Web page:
Either New Orleans or Carolina will win the NFC South, so they will not be competing against each other for wildcard placement. And while the Saints could theoretically end with a worse conference record than the Eagles -- currently (8-1) and (7-2), respectively -- Philadelphia winning three more games would have them representing the NFC East in the playoffs. Arizona can not win more than eleven games this season, and their September loss to New Orleans guarantees the Saints would win that tiebreaker. Likewise, New Orleans owns the tiebreaker over San Francisco; though it wouldn't matter for determining whether or not the Saints make the playoffs. With either Seattle or San Francisco representing the NFC West in the playoffs, only one of them could grab one of the two wildcard spots from New Orleans. So with a single victory in the next three weeks, Sean Payton would guarantee his team a playoff berth.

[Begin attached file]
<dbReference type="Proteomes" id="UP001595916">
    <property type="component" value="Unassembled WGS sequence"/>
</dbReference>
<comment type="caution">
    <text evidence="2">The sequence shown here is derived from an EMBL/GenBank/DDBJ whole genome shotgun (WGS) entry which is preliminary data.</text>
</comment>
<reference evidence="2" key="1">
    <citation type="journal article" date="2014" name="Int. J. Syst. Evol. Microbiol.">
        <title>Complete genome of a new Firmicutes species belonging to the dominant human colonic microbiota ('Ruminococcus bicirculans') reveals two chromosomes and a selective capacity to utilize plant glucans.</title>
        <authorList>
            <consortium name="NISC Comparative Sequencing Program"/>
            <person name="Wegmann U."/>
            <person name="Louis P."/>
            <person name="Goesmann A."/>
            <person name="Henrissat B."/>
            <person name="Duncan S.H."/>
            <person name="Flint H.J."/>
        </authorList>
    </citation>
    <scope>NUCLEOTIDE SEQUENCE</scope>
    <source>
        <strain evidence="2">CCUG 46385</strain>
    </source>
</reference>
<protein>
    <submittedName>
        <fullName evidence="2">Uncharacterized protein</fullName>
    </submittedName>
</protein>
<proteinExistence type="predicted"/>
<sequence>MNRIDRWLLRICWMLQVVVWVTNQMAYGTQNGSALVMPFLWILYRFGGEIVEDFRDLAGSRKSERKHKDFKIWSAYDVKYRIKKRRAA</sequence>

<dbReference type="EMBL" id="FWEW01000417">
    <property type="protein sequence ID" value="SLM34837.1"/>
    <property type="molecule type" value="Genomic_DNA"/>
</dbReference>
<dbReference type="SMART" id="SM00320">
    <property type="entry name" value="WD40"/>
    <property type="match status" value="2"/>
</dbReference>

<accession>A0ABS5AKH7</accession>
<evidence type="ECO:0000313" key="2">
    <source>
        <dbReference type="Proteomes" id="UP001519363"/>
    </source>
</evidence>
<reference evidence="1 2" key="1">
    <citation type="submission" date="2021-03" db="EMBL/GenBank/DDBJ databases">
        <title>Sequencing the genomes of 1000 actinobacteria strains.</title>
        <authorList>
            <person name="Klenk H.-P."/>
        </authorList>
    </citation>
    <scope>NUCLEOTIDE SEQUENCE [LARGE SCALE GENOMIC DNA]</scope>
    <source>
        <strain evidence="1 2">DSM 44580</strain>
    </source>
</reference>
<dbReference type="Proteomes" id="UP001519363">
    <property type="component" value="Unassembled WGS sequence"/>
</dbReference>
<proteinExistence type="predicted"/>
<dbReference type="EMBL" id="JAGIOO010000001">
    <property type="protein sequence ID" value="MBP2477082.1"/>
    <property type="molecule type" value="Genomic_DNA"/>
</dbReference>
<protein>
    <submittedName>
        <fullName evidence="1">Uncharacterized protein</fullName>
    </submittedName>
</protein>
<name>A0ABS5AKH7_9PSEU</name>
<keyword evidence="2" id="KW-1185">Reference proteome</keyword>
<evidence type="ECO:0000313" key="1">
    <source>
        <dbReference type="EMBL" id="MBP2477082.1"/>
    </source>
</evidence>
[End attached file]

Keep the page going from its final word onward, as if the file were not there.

What about clinching the NFC South division title?
The Saints cannot clinch their division this coming weekend, regardless of what happens. Even with a two-game lead, they could still end up tied with the Panthers at (11-5), at which point the following tie-breaking procedures would determine the overall winner of the NFC South division:
- Head-to-head (best won-lost-tied percentage in games between the clubs).
- Best won-lost-tied percentage in games played within the division.
- Best won-lost-tied percentage in common games.
- Best won-lost-tied percentage in games played within the conference.
- Strength of victory.
- Strength of schedule.
- Best combined ranking among conference teams in points scored and points allowed
Strength of victory is the combined won-lost-tied percentage of all the teams that a club has defeated.